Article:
A Star Is Reborn

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Dispatches, July 1997


A Star Is Reborn

Marty Stouffer gets a makeover, Hollywood-style
By Johnny Dodd

Take heart, fans of wildlife filmmaker Marty Stouffer: This month, just half a year after being removed from his PBS pulpit, the plaid-clad ex-star of Wild America returns to the spotlight — albeit in a larger and more, well, factually challenged format.

Stouffer, you may recall, was last seen fending off charges that he staged scenes and mistreated animals in filming his documentaries. Now, however, along with brothers Marshall and

T O  T H E

“It was going to be difficult to overcome the shock value when the jury heard the words ‘bubonic plague’ and realized it was being sent through the mail.”

— Attorney George Luther, on the 11th-hour decision of his client, Larry Wayne Harris, to plead guilty to wire fraud. Harris, who claimed to be a CIA agent and a “scientist,” agreed to serve 18 months of probation rather than stand trial for illegally receiving shipments of the virulent germ via the U.S. Postal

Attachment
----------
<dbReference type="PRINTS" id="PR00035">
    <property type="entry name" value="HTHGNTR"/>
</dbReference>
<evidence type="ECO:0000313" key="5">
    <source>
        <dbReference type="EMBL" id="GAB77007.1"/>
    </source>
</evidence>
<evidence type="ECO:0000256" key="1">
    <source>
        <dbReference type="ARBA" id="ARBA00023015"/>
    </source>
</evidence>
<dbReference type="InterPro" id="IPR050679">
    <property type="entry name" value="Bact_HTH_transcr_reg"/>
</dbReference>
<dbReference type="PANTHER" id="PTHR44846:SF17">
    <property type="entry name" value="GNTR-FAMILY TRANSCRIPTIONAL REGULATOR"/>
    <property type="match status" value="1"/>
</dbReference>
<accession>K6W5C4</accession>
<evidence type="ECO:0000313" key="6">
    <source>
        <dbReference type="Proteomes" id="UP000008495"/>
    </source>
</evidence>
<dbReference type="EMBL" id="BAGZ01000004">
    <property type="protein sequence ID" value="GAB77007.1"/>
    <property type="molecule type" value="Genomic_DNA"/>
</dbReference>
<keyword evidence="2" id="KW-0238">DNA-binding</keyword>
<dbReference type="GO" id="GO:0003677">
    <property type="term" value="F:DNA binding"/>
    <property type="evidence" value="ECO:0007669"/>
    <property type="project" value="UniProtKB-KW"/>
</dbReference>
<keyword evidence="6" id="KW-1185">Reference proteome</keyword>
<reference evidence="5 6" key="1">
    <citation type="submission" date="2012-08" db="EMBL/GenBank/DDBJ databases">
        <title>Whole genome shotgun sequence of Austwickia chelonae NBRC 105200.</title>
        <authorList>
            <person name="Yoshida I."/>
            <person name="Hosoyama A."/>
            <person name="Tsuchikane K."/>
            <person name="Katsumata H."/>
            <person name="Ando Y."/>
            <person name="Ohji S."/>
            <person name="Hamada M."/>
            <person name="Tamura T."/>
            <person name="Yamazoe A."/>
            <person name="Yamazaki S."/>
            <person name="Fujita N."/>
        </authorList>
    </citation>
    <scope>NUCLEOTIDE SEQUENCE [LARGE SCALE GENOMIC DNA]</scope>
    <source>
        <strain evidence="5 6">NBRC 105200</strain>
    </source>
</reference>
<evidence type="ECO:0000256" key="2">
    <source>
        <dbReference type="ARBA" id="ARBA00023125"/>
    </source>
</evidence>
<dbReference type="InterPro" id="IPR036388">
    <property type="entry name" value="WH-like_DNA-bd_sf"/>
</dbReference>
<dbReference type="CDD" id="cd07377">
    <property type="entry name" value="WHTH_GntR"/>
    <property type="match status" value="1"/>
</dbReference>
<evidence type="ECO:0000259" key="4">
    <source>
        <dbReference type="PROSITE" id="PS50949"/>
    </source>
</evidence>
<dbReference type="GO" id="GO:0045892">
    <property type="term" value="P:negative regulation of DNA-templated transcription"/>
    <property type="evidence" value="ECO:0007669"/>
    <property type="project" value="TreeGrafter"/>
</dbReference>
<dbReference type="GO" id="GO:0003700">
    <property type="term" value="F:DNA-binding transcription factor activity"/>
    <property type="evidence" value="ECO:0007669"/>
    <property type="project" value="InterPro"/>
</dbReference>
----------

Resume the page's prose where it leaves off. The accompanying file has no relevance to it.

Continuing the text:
Mark, he is the subject of a feel-good feature film creatively titled — you guessed it — Wild America. The movie chronicles the fateful summer of 1967, when the Stouffer boys leave home to film wildlife with a 16-millimeter camera. Along the way they have all sorts of enlightening encounters: one with a giant alligator, another
with an even more giant moose (portrayed by a mule outfitted with strap-on antlers), and finally with a den of cuddly bear cubs. Cranking up the “awww” factor further still, the role of young Marshall is played by cuddly kid actor Jonathan Taylor Thomas of Home Improvement fame.

Sound like one heck of an unbelievable summer? “Ummm … well, it’s based on a true story,” says director William Dear. “Almost every event sort of happened in an almost similar way.”

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